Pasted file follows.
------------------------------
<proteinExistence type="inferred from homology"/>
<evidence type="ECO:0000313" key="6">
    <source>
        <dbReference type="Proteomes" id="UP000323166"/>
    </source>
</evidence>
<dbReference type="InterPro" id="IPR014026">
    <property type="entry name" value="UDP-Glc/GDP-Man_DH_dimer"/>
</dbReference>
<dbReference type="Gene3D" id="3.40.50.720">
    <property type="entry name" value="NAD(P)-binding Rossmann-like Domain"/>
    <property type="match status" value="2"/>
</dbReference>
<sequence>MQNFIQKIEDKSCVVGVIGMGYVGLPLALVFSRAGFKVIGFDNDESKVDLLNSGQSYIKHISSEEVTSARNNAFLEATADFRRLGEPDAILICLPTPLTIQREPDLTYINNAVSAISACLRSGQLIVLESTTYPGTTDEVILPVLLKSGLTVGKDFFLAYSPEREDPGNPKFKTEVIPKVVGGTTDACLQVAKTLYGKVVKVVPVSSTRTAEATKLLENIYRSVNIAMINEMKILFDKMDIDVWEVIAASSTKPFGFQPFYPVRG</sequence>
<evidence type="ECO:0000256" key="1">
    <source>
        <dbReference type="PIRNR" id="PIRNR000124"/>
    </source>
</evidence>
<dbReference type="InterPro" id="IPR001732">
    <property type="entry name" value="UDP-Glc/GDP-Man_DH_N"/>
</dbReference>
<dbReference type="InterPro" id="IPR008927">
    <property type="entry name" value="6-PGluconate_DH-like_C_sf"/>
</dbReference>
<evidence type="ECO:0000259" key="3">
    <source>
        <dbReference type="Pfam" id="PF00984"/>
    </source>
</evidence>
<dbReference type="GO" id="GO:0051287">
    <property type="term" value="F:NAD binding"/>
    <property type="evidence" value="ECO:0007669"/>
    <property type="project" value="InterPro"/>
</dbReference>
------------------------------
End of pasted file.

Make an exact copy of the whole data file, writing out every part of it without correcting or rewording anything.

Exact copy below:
<proteinExistence type="inferred from homology"/>
<evidence type="ECO:0000313" key="6">
    <source>
        <dbReference type="Proteomes" id="UP000323166"/>
    </source>
</evidence>
<dbReference type="InterPro" id="IPR014026">
    <property type="entry name" value="UDP-Glc/GDP-Man_DH_dimer"/>
</dbReference>
<dbReference type="Gene3D" id="3.40.50.720">
    <property type="entry name" value="NAD(P)-binding Rossmann-like Domain"/>
    <property type="match status" value="2"/>
</dbReference>
<sequence>MQNFIQKIEDKSCVVGVIGMGYVGLPLALVFSRAGFKVIGFDNDESKVDLLNSGQSYIKHISSEEVTSARNNAFLEATADFRRLGEPDAILICLPTPLTIQREPDLTYINNAVSAISACLRSGQLIVLESTTYPGTTDEVILPVLLKSGLTVGKDFFLAYSPEREDPGNPKFKTEVIPKVVGGTTDACLQVAKTLYGKVVKVVPVSSTRTAEATKLLENIYRSVNIAMINEMKILFDKMDIDVWEVIAASSTKPFGFQPFYPVRG</sequence>
<evidence type="ECO:0000256" key="1">
    <source>
        <dbReference type="PIRNR" id="PIRNR000124"/>
    </source>
</evidence>
<dbReference type="InterPro" id="IPR001732">
    <property type="entry name" value="UDP-Glc/GDP-Man_DH_N"/>
</dbReference>
<dbReference type="InterPro" id="IPR008927">
    <property type="entry name" value="6-PGluconate_DH-like_C_sf"/>
</dbReference>
<evidence type="ECO:0000259" key="3">
    <source>
        <dbReference type="Pfam" id="PF00984"/>
    </source>
</evidence>
<dbReference type="GO" id="GO:0051287">
    <property type="term" value="F:NAD binding"/>
    <property type="evidence" value="ECO:0007669"/>
    <property type="project" value="InterPro"/>
</dbReference>